All other forms of preparation, milk-soup, omelettes, and so forth, do, to be sure, make of milk and eggs an excellent food, more to be recommended than others; but they take away the specific properties of assimilation which characterise them.
Meat. All meats are not adapted to children, and even their preparation must differ according to the age of the child. Thus, for example, children from three to five years of age ought to eat only more or less finely-ground meats, whereas at the age of five children are capable of grinding meat completely by mastication; at that time it is well to teach the child accurately how to masticate because he has a tendency to swallow food quickly, which may produce indigestion and diarrhea.
This is another reason why school-refection in the "Children's Houses" would be a very serviceable as well as convenient institution, as the whole diet of the child could then be rationally cared for in connection with the educative system of the Houses.
The meats most adapted to children are so-called white meats, that is, in the first place, chicken, then veal; also the light flesh of fish, (sole, pike, cod).
After the age of four, filet of beef may also be introduced into the diet, but never heavy and fat meats like that of the pig, the capon, the eel, the tunny, etc., which are to be absolutely excluded along with mollusks and crustaceans, (oysters, lobsters), from the child's diet.
Croquettes made of finely ground meat, grated bread, milk, and beaten eggs, and fried in butter, are the most wholesome preparation. Another excellent preparation [Page 130] is to mould into balls the grated meat, with sweet fruit-preserve, and eggs beaten up with sugar.
At the age of five, the child may be given breast of roast fowl, and occasionally veal cutlet or filet of beef.
Boiled meat must never be given to the child, because meat is deprived of many stimulating and even nutritive properties by boiling and rendered less digestible.
Nerve Feeding Substances. Besides meat a child who has reached the age of four may be given fried brains and sweetbreads, to be combined, for example, with chicken croquettes.
Milk Foods. All cheeses are to be excluded from the child's diet.
The only milk product suitable to children from three to six years of age is fresh butter.
Custard. Custard is also to be recommended provided it be freshly prepared, that is immediately before being eaten, and with very fresh milk and eggs: if such conditions cannot be rigorously fulfilled, it is preferable to do without custard, which is not a necessity.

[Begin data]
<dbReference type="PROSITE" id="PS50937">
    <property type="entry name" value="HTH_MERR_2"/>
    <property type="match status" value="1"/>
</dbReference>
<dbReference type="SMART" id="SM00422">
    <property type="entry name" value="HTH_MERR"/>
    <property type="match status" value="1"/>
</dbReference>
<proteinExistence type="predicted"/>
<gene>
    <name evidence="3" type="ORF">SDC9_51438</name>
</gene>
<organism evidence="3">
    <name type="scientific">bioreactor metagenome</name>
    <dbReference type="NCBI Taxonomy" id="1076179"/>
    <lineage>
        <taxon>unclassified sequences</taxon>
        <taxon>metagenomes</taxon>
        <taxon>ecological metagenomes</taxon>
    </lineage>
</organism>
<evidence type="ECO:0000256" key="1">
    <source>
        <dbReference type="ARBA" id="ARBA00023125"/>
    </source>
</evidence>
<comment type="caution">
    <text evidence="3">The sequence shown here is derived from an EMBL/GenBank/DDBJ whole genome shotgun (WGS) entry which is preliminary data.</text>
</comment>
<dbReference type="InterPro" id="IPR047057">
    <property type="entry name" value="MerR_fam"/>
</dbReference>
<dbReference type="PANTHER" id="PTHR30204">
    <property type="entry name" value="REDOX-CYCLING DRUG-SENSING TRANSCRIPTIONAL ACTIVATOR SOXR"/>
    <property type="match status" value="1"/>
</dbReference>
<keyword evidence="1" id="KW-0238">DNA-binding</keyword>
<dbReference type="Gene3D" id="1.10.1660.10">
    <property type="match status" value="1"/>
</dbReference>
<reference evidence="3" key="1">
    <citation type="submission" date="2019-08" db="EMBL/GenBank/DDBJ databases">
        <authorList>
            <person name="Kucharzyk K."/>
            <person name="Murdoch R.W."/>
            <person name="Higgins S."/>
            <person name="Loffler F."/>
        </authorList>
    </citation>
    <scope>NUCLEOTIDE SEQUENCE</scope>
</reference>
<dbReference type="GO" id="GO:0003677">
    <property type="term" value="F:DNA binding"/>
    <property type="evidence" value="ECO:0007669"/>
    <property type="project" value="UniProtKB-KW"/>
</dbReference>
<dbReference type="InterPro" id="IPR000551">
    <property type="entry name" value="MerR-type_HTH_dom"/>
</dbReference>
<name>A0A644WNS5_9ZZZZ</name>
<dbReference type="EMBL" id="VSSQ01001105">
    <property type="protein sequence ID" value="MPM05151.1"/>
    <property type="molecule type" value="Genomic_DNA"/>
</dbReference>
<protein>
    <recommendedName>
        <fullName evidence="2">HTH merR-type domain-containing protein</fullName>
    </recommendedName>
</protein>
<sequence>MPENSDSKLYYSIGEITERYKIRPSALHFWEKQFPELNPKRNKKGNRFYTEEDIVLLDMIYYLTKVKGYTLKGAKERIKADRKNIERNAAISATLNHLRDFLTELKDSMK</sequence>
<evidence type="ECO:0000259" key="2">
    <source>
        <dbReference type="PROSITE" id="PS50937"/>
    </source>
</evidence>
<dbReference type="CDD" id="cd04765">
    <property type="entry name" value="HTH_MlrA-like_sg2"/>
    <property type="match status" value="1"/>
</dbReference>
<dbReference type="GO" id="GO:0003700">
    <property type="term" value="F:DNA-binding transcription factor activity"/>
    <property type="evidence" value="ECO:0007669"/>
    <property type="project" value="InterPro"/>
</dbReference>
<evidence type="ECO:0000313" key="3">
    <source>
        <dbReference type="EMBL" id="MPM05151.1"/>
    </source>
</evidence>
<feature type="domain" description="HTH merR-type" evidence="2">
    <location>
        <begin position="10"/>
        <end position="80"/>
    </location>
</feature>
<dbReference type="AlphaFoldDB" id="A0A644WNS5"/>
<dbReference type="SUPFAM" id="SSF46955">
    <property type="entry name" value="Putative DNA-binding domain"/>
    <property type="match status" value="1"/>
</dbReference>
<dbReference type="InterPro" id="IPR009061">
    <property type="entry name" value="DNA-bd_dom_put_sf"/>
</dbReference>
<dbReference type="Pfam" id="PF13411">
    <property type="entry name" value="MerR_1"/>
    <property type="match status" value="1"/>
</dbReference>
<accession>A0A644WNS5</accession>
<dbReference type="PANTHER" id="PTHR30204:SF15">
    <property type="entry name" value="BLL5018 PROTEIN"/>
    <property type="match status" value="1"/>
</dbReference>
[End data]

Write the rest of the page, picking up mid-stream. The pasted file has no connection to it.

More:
Bread. From what we have said about soups, it may be inferred that bread is an excellent food for the child. It should be well selected; the crumb is not very digestible, but it can be utilised, when it is dry, to make a bread broth; but if one is to give the child simply a piece of bread to eat, it is well to offer him the crust, the end of the loaf. Bread sticks are excellent for those who can afford them.
Bread contains many nitrogenous substances and is very rich in starches, but is lacking in fats; and as the fundamental substances of diet are, as is well known, three in number, namely, proteids, (nitrogenous substances), starches, and fats, bread is not a complete food; [Page 131] it is necessary therefore to offer the child buttered bread, which constitutes a complete food and may be considered as a sufficient and complete breakfast.
Green Vegetables. Children must never eat raw vegetables, such as salads and greens, but only cooked ones; indeed they are not to be highly recommended either cooked or raw, with the exception of spinach which may enter with moderation into the diet of children.
Potatoes prepared in a purée with much butter form, however, an excellent complement of nutrition for children.
Fruits. Among fruits there are excellent foods for children. They too, like milk and eggs, if freshly gathered, retain a living quality which aids assimilation.
As this condition, however, is not easily attainable in cities, it is necessary to consider also the diet of fruits which are not perfectly fresh and which, therefore, should be prepared and cooked in various ways. All fruits are not to be advised for children; the chief properties to be considered are the degree of ripeness, the tenderness and sweetness of the pulp, and its acidity. Peaches, apricots, grapes, currants, oranges, and mandarins, in their natural state, can be given to little children with great advantage. Other fruits, such as pears, apples, plums, should be cooked or prepared in syrup.
Figs, pineapples, dates, melons, cherries, walnuts, almonds, hazelnuts, and chestnuts, are excluded for various reasons from the diet of early childhood.
The preparation of fruit must consist in removing from it all indigestible parts, such as the peel, and also such parts as the child inadvertently may absorb to his detriment, as, for example, the seed.
Children of four or five should be taught early how [Page 132] carefully the seeds must be thrown away and how the fruits are peeled. Afterwards, the child so educated may be promoted to the honour of receiving a fine fruit intact, and he will know how to eat it properly.
The culinary preparation of fruits consists essentially in two processes: cooking, and seasoning with sugar.
Besides simple cooking, fruits may be prepared as marmalades and jellies, which are excellent but are naturally within the reach of the wealthier classes only. While jellies and marmalades may be allowed, candied fruits,–on the other hand,–marrons glacés, and the like, are absolutely excluded from the child's diet.
Seasonings. An important phase of the hygiene of child diet concerns seasonings–with a view to their rigorous limitation. As I have already indicated, sugar and some fat substances along with kitchen salt (sodium chloride) should constitute the principal part of the seasonings.
To these may be added organic acids (acetic acid, citric acid) that is, vinegar and lemon juice; this latter can be advantageously used on fish, on croquettes, on spinach, etc.
Other condiments suitable to little children are some aromatic vegetables like garlic and rue which disinfect the intestines and the lungs, and also have a direct anthelminthic action.
Spices, on the other hand, such as pepper, nutmeg, cinnamon, clove, and especially mustard, are to be absolutely abolished.